Thank you for your support. Your desire to make a difference in this world has made a difference, and we are so thankful that Afghan people have had their lives changed with your help.
We wanted to share with you a very special opportunity to give more than 100% from November 10 through December 1st. Please share this with those you know who care. During this time, we are privileged to receive additional matching funds from your donation through Global Giving of at least 30%. The need is still great. Afghanistan struggles to become a country of strength and stability.
This Fast-Track Education project allows older girls and women to ‘ramp up’ their education. For smaller girls, they can quickly advance to the grade level they would have been at and then attend school with children their own age. For adolescents and women, they can learn a lot in a short period of time and can go on to higher education if they choose.
Azita started learning in the Sar Asia educational center in 2003. She has been encouraged by her uncle, who works as the supervisor of this center. She started learning literacy and tailoring skills in this center. She was talented, and was one of the top students in her class. She progressed so fast that she completed the 4rth grade of literacy and the tailoring course.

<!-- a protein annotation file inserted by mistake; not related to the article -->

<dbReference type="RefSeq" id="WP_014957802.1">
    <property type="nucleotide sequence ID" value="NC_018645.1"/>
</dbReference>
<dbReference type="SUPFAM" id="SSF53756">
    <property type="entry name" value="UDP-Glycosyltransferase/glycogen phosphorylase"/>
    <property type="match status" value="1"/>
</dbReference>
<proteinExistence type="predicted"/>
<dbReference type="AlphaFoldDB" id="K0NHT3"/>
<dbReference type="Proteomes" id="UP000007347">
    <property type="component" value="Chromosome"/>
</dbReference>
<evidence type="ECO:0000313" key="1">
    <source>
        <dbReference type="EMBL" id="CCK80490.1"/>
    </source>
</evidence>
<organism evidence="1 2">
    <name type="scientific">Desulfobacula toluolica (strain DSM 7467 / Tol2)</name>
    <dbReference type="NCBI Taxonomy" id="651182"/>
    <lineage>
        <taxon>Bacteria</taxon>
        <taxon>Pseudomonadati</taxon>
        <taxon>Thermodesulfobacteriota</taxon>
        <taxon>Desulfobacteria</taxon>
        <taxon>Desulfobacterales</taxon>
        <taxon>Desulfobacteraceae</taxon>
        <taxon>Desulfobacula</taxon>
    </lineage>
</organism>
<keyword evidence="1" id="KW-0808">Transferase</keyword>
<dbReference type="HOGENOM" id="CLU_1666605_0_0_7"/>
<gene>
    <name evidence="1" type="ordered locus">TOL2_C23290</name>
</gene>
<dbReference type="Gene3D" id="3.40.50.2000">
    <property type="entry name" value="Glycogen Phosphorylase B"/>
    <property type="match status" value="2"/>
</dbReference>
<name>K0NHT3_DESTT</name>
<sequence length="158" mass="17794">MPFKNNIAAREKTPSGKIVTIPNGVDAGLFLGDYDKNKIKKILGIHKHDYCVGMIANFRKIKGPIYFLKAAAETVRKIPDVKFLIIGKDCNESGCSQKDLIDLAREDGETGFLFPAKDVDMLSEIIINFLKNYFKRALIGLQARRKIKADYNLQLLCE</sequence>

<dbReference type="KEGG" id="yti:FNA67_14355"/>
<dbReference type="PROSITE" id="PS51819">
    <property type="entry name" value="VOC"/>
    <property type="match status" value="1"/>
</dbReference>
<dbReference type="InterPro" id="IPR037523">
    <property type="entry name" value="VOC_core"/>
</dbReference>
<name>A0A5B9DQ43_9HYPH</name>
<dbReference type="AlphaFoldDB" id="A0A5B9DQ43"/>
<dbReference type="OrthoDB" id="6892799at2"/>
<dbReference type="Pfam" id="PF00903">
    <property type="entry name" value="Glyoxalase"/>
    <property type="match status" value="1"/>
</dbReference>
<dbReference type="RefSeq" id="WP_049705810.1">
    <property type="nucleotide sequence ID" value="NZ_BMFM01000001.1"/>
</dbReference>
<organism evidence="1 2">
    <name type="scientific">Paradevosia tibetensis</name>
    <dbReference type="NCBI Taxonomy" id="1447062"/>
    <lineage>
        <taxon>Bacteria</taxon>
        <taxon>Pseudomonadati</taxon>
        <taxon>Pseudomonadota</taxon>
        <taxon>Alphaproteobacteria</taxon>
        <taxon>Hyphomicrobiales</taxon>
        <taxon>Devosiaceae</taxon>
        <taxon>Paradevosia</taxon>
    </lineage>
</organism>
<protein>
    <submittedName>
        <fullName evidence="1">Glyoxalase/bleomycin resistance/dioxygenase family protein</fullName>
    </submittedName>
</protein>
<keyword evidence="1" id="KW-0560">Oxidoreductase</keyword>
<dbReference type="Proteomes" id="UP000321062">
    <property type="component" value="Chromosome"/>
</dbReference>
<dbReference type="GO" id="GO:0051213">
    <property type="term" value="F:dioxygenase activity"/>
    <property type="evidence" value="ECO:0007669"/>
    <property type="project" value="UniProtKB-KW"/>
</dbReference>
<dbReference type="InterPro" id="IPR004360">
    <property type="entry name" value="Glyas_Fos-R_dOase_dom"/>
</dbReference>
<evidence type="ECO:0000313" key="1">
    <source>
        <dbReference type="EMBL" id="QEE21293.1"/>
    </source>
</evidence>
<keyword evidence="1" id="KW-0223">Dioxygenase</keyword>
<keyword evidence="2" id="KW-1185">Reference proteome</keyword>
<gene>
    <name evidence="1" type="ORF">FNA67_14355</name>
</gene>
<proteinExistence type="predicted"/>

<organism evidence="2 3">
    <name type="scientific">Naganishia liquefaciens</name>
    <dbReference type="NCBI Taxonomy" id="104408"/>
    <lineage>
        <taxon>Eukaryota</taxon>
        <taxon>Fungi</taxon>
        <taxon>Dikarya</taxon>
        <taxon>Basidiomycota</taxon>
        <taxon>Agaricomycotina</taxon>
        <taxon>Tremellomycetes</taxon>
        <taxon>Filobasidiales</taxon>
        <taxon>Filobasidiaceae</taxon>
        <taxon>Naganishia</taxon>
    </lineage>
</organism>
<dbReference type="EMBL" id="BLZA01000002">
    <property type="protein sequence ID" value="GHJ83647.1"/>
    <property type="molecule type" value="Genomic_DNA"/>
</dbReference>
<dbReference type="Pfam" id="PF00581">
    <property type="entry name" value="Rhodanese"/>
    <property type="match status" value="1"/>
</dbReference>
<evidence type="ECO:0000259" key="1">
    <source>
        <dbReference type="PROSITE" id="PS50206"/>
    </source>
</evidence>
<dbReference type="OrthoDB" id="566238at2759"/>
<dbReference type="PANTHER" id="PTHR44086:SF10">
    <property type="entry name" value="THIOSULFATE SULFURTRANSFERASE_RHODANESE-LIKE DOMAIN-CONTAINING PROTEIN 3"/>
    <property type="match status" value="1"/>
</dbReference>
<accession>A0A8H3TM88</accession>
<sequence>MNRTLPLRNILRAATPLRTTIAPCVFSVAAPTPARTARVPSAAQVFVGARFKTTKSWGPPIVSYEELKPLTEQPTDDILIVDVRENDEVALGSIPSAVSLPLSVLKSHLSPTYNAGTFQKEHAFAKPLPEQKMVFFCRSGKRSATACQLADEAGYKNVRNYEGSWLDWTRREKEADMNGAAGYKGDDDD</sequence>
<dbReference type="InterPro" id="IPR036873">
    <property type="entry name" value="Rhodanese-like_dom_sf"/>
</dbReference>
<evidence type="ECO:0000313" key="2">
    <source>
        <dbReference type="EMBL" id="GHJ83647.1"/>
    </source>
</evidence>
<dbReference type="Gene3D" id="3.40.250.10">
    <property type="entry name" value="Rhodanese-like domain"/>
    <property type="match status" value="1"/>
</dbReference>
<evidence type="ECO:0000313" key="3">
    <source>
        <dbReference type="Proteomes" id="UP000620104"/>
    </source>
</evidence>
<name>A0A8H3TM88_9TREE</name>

She says, “During that time, the regular school in the village was facing a lack of teachers, so I passed the test for hiring me as a teacher in the school. I have taught there for two years and at the same time I started to attend the grade five course in the AIL educational center. Very soon I took an exam in the regular school, and they accepted me in grade 9th in that school.
“Fortunately, when my parents saw my unbelievable progress they sent me to Herat city to live with my uncle so I could have a better opportunity to continue my education there. “Right now I am in the Mahjoobai Hirawi high school in Herat city and I am the top student in my class. I need to help my uncle’s family with their housework because I live with them. Once a month I go to my village to visit my parents.